IBM researchers have discovered 17 zero-day vulnerabilities in smart city technology that could potentially be exploited by cybercriminals to sow panic or prevent the devices from detecting when a real emergency occurs. Researchers from Threatcare and IBM X-Force Red tested several widely deployed smart-city devices to investigate the potential of "supervillain-level" attacks.
Presenting their findings at Black Hat and DEF CON 2018, the researchers focused on three categories of devices - intelligent transportation systems, disaster management and industrial IoT. They uncovered 17 vulnerabilities in four smart city devices, eight of which were critical in severity.
The team of researchers tested smart city systems from Libelium, Echelon and Battelle.
"They communicate via Wi-Fi, 4G cellular, ZigBee and other communication protocols and platforms," IBM researcher Danial Crowley wrote. "Data generated by these systems and their sensors is fed into interfaces that tell us things about the state of our cities — like that the water level at the dam is getting too high, the radiation levels near the nuclear power plant are safe or the traffic on the highway is not too bad today.
"While we were prepared to dig deep to find vulnerabilities, our initial testing yielded some of the most common security issues, such as default passwords, authentication bypass and SQL injections, making us realize that smart cities are already exposed to old-school threats that should not be part of any smart environment."
Researchers identified four critical pre-authentication shell injection flaws in Libelium's wireless sensor network, Meshlium. Echelon's i.LON 100/i.LON SmartServer and i.LON 600 SmartServers contained two critical authentication flaws, unencrypted communications issues, use of default credentials and plaintext passwords.
Battelle's V2I (Vehicle-to-Infrastructure) Hub, version 2.5.1 contained one critical hard-coded administrative account along with five other flaws deemed "high" in severity such as permitted access to sensitive functionality without authentication, default API keys and authentication bypass, SQL injection flaws and reflected XSS issues as well.
They also found that dozens of each vendor's devices were exposed to remote access on the internet that could be easily searchable using Shodan or Censys. In some cases, they were also able to pinpoint who purchased the devices and what they were used for.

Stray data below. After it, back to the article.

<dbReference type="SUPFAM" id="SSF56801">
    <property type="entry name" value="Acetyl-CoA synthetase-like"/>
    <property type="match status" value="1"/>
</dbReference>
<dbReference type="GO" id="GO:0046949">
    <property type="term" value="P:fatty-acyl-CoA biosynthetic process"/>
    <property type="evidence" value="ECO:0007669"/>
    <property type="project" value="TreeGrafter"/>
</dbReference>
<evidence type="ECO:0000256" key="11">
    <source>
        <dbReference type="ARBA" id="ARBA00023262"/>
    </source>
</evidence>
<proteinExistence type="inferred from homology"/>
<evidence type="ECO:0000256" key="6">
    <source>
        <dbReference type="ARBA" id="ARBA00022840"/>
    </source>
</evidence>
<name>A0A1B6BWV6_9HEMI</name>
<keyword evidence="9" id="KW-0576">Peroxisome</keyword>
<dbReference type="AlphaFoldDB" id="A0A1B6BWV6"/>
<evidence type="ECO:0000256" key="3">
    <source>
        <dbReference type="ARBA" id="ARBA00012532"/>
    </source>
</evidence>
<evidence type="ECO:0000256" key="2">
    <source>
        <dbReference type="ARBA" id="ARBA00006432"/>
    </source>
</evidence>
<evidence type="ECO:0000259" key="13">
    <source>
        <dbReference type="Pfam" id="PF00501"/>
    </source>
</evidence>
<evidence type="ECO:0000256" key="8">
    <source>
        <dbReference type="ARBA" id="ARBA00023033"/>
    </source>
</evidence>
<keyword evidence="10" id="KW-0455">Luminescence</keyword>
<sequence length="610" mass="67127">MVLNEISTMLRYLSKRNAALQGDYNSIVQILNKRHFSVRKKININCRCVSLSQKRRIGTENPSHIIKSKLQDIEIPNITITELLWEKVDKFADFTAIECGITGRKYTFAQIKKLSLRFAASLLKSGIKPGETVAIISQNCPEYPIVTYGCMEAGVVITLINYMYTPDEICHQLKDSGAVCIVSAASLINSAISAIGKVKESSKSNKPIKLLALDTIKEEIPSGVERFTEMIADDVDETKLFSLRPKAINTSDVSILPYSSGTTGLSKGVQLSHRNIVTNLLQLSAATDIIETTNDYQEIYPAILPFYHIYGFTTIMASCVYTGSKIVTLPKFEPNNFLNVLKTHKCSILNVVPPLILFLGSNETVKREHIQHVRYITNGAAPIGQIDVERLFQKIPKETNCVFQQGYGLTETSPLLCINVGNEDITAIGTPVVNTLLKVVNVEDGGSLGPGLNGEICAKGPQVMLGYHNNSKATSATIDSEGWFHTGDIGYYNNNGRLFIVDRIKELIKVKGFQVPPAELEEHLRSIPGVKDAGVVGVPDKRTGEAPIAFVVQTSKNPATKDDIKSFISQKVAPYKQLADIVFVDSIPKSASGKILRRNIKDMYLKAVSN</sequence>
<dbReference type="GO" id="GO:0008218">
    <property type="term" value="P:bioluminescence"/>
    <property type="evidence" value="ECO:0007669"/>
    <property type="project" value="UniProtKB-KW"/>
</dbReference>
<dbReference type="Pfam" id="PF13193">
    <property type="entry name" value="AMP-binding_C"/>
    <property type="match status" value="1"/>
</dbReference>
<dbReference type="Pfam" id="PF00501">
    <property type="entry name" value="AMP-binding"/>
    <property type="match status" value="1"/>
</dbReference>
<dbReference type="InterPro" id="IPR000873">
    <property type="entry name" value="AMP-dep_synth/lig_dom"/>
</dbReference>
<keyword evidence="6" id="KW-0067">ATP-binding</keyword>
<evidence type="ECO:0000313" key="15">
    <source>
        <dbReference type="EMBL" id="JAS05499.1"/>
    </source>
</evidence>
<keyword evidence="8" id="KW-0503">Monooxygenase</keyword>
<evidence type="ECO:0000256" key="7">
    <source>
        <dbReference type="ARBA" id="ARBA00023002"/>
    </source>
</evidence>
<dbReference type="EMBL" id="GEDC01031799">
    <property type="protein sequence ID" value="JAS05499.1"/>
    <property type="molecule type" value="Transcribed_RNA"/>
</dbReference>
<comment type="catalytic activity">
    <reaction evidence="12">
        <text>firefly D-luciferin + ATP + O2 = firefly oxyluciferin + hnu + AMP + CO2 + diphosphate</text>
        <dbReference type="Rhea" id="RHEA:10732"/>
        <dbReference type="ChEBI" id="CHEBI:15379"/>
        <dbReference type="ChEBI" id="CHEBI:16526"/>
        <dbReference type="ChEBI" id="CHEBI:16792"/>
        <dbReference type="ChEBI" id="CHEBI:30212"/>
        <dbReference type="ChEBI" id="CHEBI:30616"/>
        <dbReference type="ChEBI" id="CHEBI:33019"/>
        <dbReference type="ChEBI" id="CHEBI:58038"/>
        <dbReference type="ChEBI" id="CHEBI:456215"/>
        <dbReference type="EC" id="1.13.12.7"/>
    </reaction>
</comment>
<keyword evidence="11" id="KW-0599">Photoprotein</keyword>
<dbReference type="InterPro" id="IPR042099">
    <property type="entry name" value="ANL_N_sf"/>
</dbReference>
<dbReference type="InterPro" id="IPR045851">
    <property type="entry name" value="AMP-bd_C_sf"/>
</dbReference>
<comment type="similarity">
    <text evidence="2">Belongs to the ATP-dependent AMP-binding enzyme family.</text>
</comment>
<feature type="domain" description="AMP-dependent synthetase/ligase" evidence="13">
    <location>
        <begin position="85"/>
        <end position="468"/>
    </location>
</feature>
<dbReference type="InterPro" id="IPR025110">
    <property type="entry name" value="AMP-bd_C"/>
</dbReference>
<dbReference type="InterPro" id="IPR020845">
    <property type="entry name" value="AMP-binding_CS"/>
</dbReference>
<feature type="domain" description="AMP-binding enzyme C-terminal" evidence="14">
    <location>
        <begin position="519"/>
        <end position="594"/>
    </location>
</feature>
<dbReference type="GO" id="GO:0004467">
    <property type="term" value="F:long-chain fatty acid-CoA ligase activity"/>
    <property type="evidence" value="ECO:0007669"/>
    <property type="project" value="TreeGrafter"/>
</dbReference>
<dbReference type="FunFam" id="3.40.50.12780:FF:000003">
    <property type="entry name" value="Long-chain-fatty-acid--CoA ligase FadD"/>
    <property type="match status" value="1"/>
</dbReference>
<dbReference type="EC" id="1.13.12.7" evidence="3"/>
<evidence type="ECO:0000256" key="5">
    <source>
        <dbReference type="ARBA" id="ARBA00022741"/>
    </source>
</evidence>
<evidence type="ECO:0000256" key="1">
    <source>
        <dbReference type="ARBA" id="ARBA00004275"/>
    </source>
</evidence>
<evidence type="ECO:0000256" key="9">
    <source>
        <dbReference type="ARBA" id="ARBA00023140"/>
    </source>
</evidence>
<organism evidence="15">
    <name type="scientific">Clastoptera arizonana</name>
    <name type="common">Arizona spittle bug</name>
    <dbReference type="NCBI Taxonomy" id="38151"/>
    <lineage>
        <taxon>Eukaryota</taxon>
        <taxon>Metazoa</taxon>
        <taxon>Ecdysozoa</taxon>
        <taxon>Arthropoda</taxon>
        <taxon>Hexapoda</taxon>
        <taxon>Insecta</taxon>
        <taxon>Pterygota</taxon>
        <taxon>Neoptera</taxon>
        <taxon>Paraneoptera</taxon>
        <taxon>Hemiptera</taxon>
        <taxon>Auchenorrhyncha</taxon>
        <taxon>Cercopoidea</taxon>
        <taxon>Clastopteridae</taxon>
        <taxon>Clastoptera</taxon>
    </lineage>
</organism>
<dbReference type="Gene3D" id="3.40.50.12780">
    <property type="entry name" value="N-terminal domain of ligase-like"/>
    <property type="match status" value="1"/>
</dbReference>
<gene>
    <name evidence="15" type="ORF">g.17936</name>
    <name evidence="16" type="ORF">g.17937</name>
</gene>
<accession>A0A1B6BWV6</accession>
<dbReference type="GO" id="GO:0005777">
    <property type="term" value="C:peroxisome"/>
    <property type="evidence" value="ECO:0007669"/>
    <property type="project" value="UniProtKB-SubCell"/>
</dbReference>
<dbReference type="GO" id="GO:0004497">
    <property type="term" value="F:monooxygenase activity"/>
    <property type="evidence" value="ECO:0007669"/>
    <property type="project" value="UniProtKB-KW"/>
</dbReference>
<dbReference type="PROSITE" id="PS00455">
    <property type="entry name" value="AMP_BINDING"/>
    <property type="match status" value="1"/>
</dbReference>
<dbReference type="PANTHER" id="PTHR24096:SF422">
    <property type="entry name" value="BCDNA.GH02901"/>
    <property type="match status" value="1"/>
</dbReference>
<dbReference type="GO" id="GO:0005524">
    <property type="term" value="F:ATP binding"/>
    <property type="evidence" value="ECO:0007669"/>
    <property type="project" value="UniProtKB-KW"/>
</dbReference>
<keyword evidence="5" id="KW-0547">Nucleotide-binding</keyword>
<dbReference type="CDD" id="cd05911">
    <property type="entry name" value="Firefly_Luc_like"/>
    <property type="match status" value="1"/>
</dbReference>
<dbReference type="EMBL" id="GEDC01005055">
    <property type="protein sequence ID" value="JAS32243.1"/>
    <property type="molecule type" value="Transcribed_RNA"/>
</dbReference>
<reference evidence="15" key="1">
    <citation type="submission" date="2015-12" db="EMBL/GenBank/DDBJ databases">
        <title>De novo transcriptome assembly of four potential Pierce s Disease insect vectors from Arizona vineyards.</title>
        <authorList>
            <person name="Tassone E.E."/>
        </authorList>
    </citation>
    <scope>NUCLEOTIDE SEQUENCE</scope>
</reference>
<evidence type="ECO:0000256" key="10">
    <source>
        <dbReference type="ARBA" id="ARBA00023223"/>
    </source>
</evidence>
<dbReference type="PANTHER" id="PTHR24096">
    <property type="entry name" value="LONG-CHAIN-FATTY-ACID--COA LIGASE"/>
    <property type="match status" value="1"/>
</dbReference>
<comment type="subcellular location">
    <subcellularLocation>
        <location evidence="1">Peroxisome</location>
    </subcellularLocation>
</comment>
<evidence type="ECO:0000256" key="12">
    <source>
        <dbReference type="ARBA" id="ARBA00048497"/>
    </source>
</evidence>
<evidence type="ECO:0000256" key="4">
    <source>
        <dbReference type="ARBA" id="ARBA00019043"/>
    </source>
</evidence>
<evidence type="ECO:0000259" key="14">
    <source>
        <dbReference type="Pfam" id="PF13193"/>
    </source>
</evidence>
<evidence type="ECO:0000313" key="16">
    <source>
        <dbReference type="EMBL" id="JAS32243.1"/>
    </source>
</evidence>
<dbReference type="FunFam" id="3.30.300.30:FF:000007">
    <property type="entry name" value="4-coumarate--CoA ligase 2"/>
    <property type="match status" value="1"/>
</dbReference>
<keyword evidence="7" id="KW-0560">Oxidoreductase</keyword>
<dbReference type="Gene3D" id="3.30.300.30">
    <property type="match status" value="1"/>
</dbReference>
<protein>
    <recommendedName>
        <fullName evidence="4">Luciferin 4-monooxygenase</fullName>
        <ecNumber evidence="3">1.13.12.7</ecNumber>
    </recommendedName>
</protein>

"We found a European country using vulnerable devices for radiation detection and a major U.S. city using them for traffic monitoring. Upon discovering these vulnerabilities, our team promptly alerted the proper authorities and agencies of these risks," Crowley said.
Cybercriminals looking to wreak havoc could potentially manipulate water level sensor responses to report flooding and trigger panic and evacuations. Alternatively, they could also silence these sensors to prevent warnings of an actual flood. The same scenario could apply to radiation monitors at nuclear power plans, remote traffic sensors, and other critical infrastructure.
IBM has already notified Libelium, Echelon and Battelle of their findings, noting that all three firms were "responsive" and have issued security patches to fix the vulnerabilities.
They have also recommended that cities implement IP address restrictions to connect to smart city systems, leverage basic application scanning tools to identify simple flaws, use safer password and API key practices, leverage SIEM tools to monitor for suspicious traffic and hire pen testers to regularly probe systems for both hardware and software flaws.
"Smart city technology spending is anticipated to hit $80 billion this year and grow to $135 billion by 2021," Crowley noted. "As smart cities become more common, the industry needs to re-examine the frameworks for these systems to design and test them with security in mind from the start."